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This may be a trivial question, but here goes:

Suppose a semi-explicit differential-algebraic equation (DAE) system is defined as follows: $$ \begin{align} &\dot x = f(x,z,\theta),\qquad x(0) = x_{0}\\ &g(x,z,\theta) = 0 \end{align}$$ where $x \in \mathbb{R}^{n}$, $z \in \mathbb{R}^{m}$ and $\theta \in \mathbb{R}^{p}$ (a constant time-invariant vector). Suppose also that $g(\cdot)$ is at least once differentiable, and the Jacobian of $g(\cdot)$ with respect to $z$, which we call $g_{z}$ is nonsingular everywhere.

The vector $z$ is dependent, in that it is uniquely determined by $x$ and $\theta$. Its value is computed by solving the second implicit equation $g(\cdot)=0$.

Now, I want to perturb the value of $z$ by some constant quantity $d_{z} \in \mathbb{R}^{m}$, as follows: $$ \begin{align} &\dot x = f(x,z+d_{z},\theta)\\ &g(x,z+d_{z},\theta) = 0 \end{align}$$

Question: Can I do so for any arbitrary value of $d_{z}$ without making the system of equations inconsistent?

My partial reasoning: I'm guessing I can, because the implicit function theorem tells me given a nonsingular Jacobian $g_{z}$, there is a neighborhood around some point ($\bar x$, $\bar z$, $\bar \theta$) which is the open-set denoted $X$, there exists a function $h$ such that: $$ g(x,h(x,\theta),\theta) = g(\bar x,\bar z, \bar \theta), \qquad (x,\theta) \subset X $$ Therefore if we take ($\bar x$, $\bar z$, $\bar \theta$) to be the solution point, we can write the explicit function: $$ z = h(x,\theta), \qquad (x,\theta) \subset X $$ Therefore, in the neighborhood defined by $X$, the system can be written: $$ \begin{align} &\dot x = f(x,h(x,\theta),\theta)\\ &z = h(x,\theta) \end{align}$$ And I have a feeling that the perturbed system should be consistent, but I don't know how show this rigorously: $$ \begin{align} &\dot x = f(x,h(x,\theta) + d_{z},\theta)\\ &z = h(x,\theta) + d_{z} \end{align}$$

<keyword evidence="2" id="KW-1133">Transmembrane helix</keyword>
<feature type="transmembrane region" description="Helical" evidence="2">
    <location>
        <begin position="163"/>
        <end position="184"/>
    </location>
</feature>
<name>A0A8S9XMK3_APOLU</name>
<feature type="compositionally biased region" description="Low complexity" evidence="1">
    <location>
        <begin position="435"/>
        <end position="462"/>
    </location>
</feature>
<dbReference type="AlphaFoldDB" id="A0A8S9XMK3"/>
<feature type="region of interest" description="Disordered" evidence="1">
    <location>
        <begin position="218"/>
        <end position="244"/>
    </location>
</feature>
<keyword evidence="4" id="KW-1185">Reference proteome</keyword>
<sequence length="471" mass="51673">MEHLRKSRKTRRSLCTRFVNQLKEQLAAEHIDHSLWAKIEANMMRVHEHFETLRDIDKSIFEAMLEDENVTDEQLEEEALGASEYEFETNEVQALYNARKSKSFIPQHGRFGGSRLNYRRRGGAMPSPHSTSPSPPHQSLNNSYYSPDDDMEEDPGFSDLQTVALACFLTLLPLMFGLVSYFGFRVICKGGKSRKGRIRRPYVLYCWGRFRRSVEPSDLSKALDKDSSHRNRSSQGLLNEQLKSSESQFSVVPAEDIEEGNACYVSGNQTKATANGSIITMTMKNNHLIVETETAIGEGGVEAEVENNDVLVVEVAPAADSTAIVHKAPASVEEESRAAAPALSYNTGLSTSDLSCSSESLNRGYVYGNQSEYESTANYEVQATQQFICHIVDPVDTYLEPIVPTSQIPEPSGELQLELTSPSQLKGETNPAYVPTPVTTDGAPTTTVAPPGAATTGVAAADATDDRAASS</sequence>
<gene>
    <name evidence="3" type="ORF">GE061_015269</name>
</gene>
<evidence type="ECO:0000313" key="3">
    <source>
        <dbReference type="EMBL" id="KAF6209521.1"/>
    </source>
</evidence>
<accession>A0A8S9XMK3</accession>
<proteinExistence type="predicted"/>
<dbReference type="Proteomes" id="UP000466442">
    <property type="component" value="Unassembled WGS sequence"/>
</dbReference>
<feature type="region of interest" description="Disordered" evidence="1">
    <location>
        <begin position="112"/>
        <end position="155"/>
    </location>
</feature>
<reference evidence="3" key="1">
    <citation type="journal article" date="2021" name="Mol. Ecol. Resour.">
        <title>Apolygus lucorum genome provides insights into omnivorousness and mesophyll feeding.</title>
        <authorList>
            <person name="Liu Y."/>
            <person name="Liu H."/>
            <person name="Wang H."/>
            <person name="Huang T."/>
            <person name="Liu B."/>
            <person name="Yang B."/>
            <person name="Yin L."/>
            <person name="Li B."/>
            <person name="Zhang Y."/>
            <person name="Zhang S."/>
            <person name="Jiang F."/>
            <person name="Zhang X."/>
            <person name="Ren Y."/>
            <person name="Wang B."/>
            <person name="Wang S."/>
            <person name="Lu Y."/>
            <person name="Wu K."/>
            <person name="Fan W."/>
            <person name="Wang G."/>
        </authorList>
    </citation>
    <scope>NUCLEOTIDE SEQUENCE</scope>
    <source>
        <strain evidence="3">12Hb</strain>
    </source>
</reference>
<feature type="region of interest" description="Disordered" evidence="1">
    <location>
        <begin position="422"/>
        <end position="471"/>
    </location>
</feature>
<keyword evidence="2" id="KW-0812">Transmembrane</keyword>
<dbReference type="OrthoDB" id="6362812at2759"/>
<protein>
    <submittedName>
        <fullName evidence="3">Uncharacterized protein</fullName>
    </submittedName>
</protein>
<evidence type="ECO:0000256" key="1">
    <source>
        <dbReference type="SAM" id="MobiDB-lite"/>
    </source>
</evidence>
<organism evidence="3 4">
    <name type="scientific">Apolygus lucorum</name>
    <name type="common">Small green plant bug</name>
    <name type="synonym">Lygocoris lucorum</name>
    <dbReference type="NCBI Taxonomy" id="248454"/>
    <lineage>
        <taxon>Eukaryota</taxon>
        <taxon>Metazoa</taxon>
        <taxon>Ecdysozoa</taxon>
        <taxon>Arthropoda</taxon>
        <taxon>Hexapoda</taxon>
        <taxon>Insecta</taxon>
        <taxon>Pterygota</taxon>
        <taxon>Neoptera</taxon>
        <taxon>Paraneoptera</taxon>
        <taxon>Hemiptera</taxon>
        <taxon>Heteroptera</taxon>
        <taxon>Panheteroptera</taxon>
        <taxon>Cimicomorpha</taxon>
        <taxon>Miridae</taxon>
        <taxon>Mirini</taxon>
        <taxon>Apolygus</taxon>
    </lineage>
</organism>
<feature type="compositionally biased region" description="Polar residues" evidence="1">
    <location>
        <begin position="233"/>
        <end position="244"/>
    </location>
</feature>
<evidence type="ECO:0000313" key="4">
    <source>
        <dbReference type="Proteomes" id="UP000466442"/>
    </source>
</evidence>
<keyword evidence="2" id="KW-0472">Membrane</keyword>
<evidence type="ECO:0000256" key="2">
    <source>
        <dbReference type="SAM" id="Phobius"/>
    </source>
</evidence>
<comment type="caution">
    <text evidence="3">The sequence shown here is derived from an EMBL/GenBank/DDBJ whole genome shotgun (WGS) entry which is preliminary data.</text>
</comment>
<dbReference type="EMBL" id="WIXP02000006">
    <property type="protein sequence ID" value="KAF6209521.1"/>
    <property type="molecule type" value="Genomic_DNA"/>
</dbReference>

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I have this special case in mind: if I want to find the intersection of two or three spheres, it should be easy to make a perturbation that ensures the spheres are "far apart"... – J. M. Nov 30 '11 at 2:46
@J.M. You're right; even for the simple case of the intersection of two circles, one can conceive a perturbation large enough as to give rise to two circles that do not intersect. I'm just wondering, is there a way to specify some conditions on $d_{z}$ or some such to prevent this from happening? – Gilead Nov 30 '11 at 3:17
I'm doubtful that anything useful can be done, unless there's something special about both $f$ and $g$... – J. M. Nov 30 '11 at 3:22
Suppose I change the question: instead of two systems of equations, I'd like to consider an index-1 semi-explicit DAE system (which is my real system of interest). – Gilead Nov 30 '11 at 3:53

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